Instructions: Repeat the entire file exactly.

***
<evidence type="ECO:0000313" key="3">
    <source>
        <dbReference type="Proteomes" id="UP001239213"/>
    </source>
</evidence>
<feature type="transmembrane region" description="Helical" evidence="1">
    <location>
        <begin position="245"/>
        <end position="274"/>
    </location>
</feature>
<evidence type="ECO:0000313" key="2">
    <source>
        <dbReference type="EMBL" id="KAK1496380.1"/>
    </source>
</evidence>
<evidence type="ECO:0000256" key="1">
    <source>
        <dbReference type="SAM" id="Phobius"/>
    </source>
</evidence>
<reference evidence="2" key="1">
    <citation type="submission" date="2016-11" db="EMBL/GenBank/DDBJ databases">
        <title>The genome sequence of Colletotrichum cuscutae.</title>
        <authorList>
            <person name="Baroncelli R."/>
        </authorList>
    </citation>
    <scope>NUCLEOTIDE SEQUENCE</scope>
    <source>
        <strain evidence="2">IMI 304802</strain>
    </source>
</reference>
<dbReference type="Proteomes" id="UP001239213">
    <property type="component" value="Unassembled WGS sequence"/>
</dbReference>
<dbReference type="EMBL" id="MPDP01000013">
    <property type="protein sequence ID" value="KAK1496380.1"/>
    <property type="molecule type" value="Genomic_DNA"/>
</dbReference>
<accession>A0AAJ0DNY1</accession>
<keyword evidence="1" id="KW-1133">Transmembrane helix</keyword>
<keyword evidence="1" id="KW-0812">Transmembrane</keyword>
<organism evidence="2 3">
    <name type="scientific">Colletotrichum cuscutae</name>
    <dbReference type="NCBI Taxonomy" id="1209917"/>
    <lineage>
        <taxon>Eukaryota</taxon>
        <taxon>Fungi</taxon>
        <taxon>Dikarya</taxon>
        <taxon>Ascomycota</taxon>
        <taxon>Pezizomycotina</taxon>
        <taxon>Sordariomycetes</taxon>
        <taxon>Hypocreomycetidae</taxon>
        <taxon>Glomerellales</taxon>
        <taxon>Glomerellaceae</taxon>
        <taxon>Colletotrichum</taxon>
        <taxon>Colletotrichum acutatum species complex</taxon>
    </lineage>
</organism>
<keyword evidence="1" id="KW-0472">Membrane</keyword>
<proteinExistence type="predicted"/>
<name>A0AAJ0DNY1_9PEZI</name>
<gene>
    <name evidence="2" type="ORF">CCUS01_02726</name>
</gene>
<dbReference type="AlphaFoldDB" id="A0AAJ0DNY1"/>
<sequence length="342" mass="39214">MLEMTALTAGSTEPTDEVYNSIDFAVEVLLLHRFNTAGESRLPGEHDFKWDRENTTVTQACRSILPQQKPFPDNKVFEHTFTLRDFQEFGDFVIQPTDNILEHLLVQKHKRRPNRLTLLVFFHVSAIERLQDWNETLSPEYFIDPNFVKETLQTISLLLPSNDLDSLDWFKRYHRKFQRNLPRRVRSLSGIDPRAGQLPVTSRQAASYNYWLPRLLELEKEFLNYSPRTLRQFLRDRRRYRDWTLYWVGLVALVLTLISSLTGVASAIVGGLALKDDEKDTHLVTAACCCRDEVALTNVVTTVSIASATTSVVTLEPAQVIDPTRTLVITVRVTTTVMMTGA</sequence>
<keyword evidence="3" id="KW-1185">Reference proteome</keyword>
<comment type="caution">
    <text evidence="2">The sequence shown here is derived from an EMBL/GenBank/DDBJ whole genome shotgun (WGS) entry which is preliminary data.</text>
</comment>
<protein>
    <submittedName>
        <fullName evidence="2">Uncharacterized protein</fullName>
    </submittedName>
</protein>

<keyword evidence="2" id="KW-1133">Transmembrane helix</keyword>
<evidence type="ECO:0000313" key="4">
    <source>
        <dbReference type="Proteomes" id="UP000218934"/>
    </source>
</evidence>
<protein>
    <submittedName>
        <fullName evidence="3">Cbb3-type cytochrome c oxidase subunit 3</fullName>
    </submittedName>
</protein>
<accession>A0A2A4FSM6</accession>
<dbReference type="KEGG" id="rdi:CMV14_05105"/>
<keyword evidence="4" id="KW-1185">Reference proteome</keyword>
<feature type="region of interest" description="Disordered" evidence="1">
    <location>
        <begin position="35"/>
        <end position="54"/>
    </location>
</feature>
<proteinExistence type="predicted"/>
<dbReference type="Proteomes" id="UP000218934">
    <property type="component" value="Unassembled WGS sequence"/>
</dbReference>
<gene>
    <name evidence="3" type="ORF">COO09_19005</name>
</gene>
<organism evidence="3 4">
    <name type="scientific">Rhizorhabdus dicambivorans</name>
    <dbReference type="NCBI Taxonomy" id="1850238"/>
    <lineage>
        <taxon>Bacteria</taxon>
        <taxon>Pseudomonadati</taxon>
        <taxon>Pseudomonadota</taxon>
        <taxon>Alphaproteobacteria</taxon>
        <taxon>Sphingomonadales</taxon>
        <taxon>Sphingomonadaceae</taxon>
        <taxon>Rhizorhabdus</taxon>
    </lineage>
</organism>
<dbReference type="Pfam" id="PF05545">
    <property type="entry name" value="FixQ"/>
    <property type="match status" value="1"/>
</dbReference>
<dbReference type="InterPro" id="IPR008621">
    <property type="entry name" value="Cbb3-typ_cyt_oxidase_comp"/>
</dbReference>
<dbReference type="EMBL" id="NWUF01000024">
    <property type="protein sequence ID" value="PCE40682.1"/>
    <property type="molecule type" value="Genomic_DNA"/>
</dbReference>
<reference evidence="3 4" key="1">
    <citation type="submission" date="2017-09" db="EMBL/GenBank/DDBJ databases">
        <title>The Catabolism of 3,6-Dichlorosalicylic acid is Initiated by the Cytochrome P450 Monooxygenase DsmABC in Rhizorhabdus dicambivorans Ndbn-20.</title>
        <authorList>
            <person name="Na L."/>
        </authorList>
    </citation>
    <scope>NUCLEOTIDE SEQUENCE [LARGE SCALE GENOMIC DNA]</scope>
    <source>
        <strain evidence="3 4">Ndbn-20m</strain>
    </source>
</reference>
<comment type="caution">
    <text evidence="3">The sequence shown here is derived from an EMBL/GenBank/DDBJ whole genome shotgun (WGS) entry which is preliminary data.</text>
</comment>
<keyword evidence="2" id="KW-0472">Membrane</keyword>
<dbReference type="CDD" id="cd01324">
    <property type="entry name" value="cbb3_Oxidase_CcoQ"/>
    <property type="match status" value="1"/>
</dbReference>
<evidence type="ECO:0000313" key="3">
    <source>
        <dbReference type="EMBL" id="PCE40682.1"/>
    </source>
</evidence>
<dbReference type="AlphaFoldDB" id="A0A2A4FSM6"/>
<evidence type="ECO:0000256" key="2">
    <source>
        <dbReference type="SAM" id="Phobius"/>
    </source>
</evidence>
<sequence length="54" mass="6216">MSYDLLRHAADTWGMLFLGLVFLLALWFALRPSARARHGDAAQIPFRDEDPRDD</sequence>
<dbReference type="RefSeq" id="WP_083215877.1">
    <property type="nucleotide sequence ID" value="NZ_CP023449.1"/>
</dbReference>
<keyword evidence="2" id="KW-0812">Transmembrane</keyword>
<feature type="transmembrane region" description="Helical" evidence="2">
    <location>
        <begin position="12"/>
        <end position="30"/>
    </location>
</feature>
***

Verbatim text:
<evidence type="ECO:0000313" key="3">
    <source>
        <dbReference type="Proteomes" id="UP001239213"/>
    </source>
</evidence>
<feature type="transmembrane region" description="Helical" evidence="1">
    <location>
        <begin position="245"/>
        <end position="274"/>
    </location>
</feature>
<evidence type="ECO:0000313" key="2">
    <source>
        <dbReference type="EMBL" id="KAK1496380.1"/>
    </source>
</evidence>
<evidence type="ECO:0000256" key="1">
    <source>
        <dbReference type="SAM" id="Phobius"/>
    </source>
</evidence>
<reference evidence="2" key="1">
    <citation type="submission" date="2016-11" db="EMBL/GenBank/DDBJ databases">
        <title>The genome sequence of Colletotrichum cuscutae.</title>
        <authorList>
            <person name="Baroncelli R."/>
        </authorList>
    </citation>
    <scope>NUCLEOTIDE SEQUENCE</scope>
    <source>
        <strain evidence="2">IMI 304802</strain>
    </source>
</reference>
<dbReference type="Proteomes" id="UP001239213">
    <property type="component" value="Unassembled WGS sequence"/>
</dbReference>
<dbReference type="EMBL" id="MPDP01000013">
    <property type="protein sequence ID" value="KAK1496380.1"/>
    <property type="molecule type" value="Genomic_DNA"/>
</dbReference>
<accession>A0AAJ0DNY1</accession>
<keyword evidence="1" id="KW-1133">Transmembrane helix</keyword>
<keyword evidence="1" id="KW-0812">Transmembrane</keyword>
<organism evidence="2 3">
    <name type="scientific">Colletotrichum cuscutae</name>
    <dbReference type="NCBI Taxonomy" id="1209917"/>
    <lineage>
        <taxon>Eukaryota</taxon>
        <taxon>Fungi</taxon>
        <taxon>Dikarya</taxon>
        <taxon>Ascomycota</taxon>
        <taxon>Pezizomycotina</taxon>
        <taxon>Sordariomycetes</taxon>
        <taxon>Hypocreomycetidae</taxon>
        <taxon>Glomerellales</taxon>
        <taxon>Glomerellaceae</taxon>
        <taxon>Colletotrichum</taxon>
        <taxon>Colletotrichum acutatum species complex</taxon>
    </lineage>
</organism>
<keyword evidence="1" id="KW-0472">Membrane</keyword>
<proteinExistence type="predicted"/>
<name>A0AAJ0DNY1_9PEZI</name>
<gene>
    <name evidence="2" type="ORF">CCUS01_02726</name>
</gene>
<dbReference type="AlphaFoldDB" id="A0AAJ0DNY1"/>
<sequence length="342" mass="39214">MLEMTALTAGSTEPTDEVYNSIDFAVEVLLLHRFNTAGESRLPGEHDFKWDRENTTVTQACRSILPQQKPFPDNKVFEHTFTLRDFQEFGDFVIQPTDNILEHLLVQKHKRRPNRLTLLVFFHVSAIERLQDWNETLSPEYFIDPNFVKETLQTISLLLPSNDLDSLDWFKRYHRKFQRNLPRRVRSLSGIDPRAGQLPVTSRQAASYNYWLPRLLELEKEFLNYSPRTLRQFLRDRRRYRDWTLYWVGLVALVLTLISSLTGVASAIVGGLALKDDEKDTHLVTAACCCRDEVALTNVVTTVSIASATTSVVTLEPAQVIDPTRTLVITVRVTTTVMMTGA</sequence>
<keyword evidence="3" id="KW-1185">Reference proteome</keyword>
<comment type="caution">
    <text evidence="2">The sequence shown here is derived from an EMBL/GenBank/DDBJ whole genome shotgun (WGS) entry which is preliminary data.</text>
</comment>
<protein>
    <submittedName>
        <fullName evidence="2">Uncharacterized protein</fullName>
    </submittedName>
</protein>

<keyword evidence="2" id="KW-1133">Transmembrane helix</keyword>
<evidence type="ECO:0000313" key="4">
    <source>
        <dbReference type="Proteomes" id="UP000218934"/>
    </source>
</evidence>
<protein>
    <submittedName>
        <fullName evidence="3">Cbb3-type cytochrome c oxidase subunit 3</fullName>
    </submittedName>
</protein>
<accession>A0A2A4FSM6</accession>
<dbReference type="KEGG" id="rdi:CMV14_05105"/>
<keyword evidence="4" id="KW-1185">Reference proteome</keyword>
<feature type="region of interest" description="Disordered" evidence="1">
    <location>
        <begin position="35"/>
        <end position="54"/>
    </location>
</feature>
<proteinExistence type="predicted"/>
<dbReference type="Proteomes" id="UP000218934">
    <property type="component" value="Unassembled WGS sequence"/>
</dbReference>
<gene>
    <name evidence="3" type="ORF">COO09_19005</name>
</gene>
<organism evidence="3 4">
    <name type="scientific">Rhizorhabdus dicambivorans</name>
    <dbReference type="NCBI Taxonomy" id="1850238"/>
    <lineage>
        <taxon>Bacteria</taxon>
        <taxon>Pseudomonadati</taxon>
        <taxon>Pseudomonadota</taxon>
        <taxon>Alphaproteobacteria</taxon>
        <taxon>Sphingomonadales</taxon>
        <taxon>Sphingomonadaceae</taxon>
        <taxon>Rhizorhabdus</taxon>
    </lineage>
</organism>
<dbReference type="Pfam" id="PF05545">
    <property type="entry name" value="FixQ"/>
    <property type="match status" value="1"/>
</dbReference>
<dbReference type="InterPro" id="IPR008621">
    <property type="entry name" value="Cbb3-typ_cyt_oxidase_comp"/>
</dbReference>
<dbReference type="EMBL" id="NWUF01000024">
    <property type="protein sequence ID" value="PCE40682.1"/>
    <property type="molecule type" value="Genomic_DNA"/>
</dbReference>
<reference evidence="3 4" key="1">
    <citation type="submission" date="2017-09" db="EMBL/GenBank/DDBJ databases">
        <title>The Catabolism of 3,6-Dichlorosalicylic acid is Initiated by the Cytochrome P450 Monooxygenase DsmABC in Rhizorhabdus dicambivorans Ndbn-20.</title>
        <authorList>
            <person name="Na L."/>
        </authorList>
    </citation>
    <scope>NUCLEOTIDE SEQUENCE [LARGE SCALE GENOMIC DNA]</scope>
    <source>
        <strain evidence="3 4">Ndbn-20m</strain>
    </source>
</reference>
<comment type="caution">
    <text evidence="3">The sequence shown here is derived from an EMBL/GenBank/DDBJ whole genome shotgun (WGS) entry which is preliminary data.</text>
</comment>
<keyword evidence="2" id="KW-0472">Membrane</keyword>
<dbReference type="CDD" id="cd01324">
    <property type="entry name" value="cbb3_Oxidase_CcoQ"/>
    <property type="match status" value="1"/>
</dbReference>
<evidence type="ECO:0000313" key="3">
    <source>
        <dbReference type="EMBL" id="PCE40682.1"/>
    </source>
</evidence>
<dbReference type="AlphaFoldDB" id="A0A2A4FSM6"/>
<evidence type="ECO:0000256" key="2">
    <source>
        <dbReference type="SAM" id="Phobius"/>
    </source>
</evidence>
<sequence length="54" mass="6216">MSYDLLRHAADTWGMLFLGLVFLLALWFALRPSARARHGDAAQIPFRDEDPRDD</sequence>
<dbReference type="RefSeq" id="WP_083215877.1">
    <property type="nucleotide sequence ID" value="NZ_CP023449.1"/>
</dbReference>
<keyword evidence="2" id="KW-0812">Transmembrane</keyword>
<feature type="transmembrane region" description="Helical" evidence="2">
    <location>
        <begin position="12"/>
        <end position="30"/>
    </location>
</feature>